Gun Reform’s Not Dead, Just Napping, Taking Baby Steps

The administration on Friday introduced two new actions to strengthen federal background checks.

WASHINGTON, DC - DECEMBER 02: U.S. President Barack Obama speaks about AIDS during a World AIDS Day event in the Eisenhower Executive Office Building, December 2, 2013 in Washington, DC. On the 25th anniversary of World AIDS Day, President Obama announced that funding to prevent AIDS will be increased by 100 million dollars. 
National Journal
Lucia Graves
Jan. 3, 2014, 9:21 a.m.

After gun-con­trol le­gis­la­tion failed loudly in the wake of the New­town shoot­ing, the Obama ad­min­is­tra­tion set to work, pree­mpt­ing Con­gres­sion­al grid­lock with ex­ec­ut­ive ac­tions on dozens of gun-con­trol ini­ti­at­ives. Today we can add two more to the list.

The Justice De­part­ment is out with an ini­ti­at­ive to cla­ri­fy who’s pro­hib­ited from pos­sess­ing a fire­arm un­der fed­er­al law for men­tal-health-re­lated reas­ons. Spe­cific­ally, any­one in­vol­un­tar­ily com­mit­ted to a men­tal in­sti­tu­tion, either in­pa­tient or out­pa­tient, should be des­ig­nated as such, a pro­pos­al meant to help states de­term­ine who should be barred from hav­ing guns.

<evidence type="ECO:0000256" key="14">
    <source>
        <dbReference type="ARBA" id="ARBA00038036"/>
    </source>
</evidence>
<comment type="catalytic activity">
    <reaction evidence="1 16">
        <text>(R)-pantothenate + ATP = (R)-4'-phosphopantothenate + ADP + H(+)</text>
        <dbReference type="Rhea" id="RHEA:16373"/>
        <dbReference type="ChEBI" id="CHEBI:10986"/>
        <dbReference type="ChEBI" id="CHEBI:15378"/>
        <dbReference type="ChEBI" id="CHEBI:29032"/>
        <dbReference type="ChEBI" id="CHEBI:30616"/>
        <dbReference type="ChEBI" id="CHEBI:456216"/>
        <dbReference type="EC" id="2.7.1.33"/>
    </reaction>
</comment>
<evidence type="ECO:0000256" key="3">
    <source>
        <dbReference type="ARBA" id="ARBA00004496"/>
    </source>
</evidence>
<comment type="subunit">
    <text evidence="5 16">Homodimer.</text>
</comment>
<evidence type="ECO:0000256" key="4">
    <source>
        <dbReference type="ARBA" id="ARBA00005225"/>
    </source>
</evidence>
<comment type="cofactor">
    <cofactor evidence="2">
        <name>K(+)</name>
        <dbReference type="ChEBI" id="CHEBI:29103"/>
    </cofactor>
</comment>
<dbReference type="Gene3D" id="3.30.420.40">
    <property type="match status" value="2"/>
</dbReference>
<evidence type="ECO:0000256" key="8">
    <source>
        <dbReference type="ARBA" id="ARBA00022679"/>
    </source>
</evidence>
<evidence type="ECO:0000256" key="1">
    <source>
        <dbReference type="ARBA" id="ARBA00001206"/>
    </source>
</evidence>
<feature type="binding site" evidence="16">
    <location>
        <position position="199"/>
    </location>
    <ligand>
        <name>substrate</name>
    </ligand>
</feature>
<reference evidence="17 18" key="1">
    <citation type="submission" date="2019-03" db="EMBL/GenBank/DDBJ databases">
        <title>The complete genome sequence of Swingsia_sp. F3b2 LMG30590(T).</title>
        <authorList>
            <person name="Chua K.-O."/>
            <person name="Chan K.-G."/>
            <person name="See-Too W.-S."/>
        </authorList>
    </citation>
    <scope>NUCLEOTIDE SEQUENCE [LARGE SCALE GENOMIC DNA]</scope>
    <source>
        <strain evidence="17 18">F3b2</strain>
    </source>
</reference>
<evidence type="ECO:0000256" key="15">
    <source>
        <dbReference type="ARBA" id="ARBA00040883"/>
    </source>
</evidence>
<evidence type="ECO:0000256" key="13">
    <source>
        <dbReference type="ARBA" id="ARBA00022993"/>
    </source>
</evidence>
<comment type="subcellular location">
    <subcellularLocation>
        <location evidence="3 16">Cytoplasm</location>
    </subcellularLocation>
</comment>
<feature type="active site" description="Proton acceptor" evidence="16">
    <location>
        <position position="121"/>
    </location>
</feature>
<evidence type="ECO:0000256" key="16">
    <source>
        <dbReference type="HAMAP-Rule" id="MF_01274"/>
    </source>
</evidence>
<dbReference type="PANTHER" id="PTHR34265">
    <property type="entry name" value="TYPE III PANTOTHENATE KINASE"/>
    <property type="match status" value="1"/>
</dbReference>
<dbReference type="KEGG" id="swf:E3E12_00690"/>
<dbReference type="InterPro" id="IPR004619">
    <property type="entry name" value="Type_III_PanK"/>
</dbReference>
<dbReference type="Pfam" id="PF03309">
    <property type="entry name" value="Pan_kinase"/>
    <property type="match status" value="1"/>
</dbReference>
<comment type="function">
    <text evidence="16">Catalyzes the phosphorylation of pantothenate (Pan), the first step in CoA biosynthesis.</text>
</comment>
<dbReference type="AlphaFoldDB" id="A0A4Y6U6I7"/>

The oth­er, pro­posed by the Health and Hu­man Ser­vices De­part­ment, would al­low states to sub­mit “the lim­ited in­form­a­tion ne­ces­sary to help keep guns out of po­ten­tially dan­ger­ous hands” to the fed­er­al back­ground-check sys­tem, cir­cum­vent­ing ex­is­it­ing pri­vacy pro­vi­sions un­der a law known as HIPPA.

“Too many Amer­ic­ans have been severely in­jured or lost their lives as a res­ult of gun vi­ol­ence,” the White House said in a state­ment. “While the vast ma­jor­ity of Amer­ic­ans who ex­per­i­ence a men­tal ill­ness are not vi­ol­ent, in some cases when per­sons with a men­tal ill­ness do not re­ceive the treat­ment they need, the res­ult can be tra­gedies such as hom­icide or sui­cide.”

Oth­er ini­ti­at­ives in­tro­duced by the ad­min­is­tra­tion in the last year in­clude rules to bet­ter pre­pare loc­al law en­force­ment and schools, re­spond to shoot­ings, and keep guns out of the hands of felons.

The White House has noted that ex­ec­ut­ive ac­tions alone can’t take the place of com­pre­hens­ive le­gis­la­tion, but giv­en the fail­ure of the ex­pan­ded-back­ground-check bill in April and the re­new­al of the Un­detect­able Fire­arms Act this winter, ex­ec­ut­ive ac­tion seems like the best path for­ward for now.

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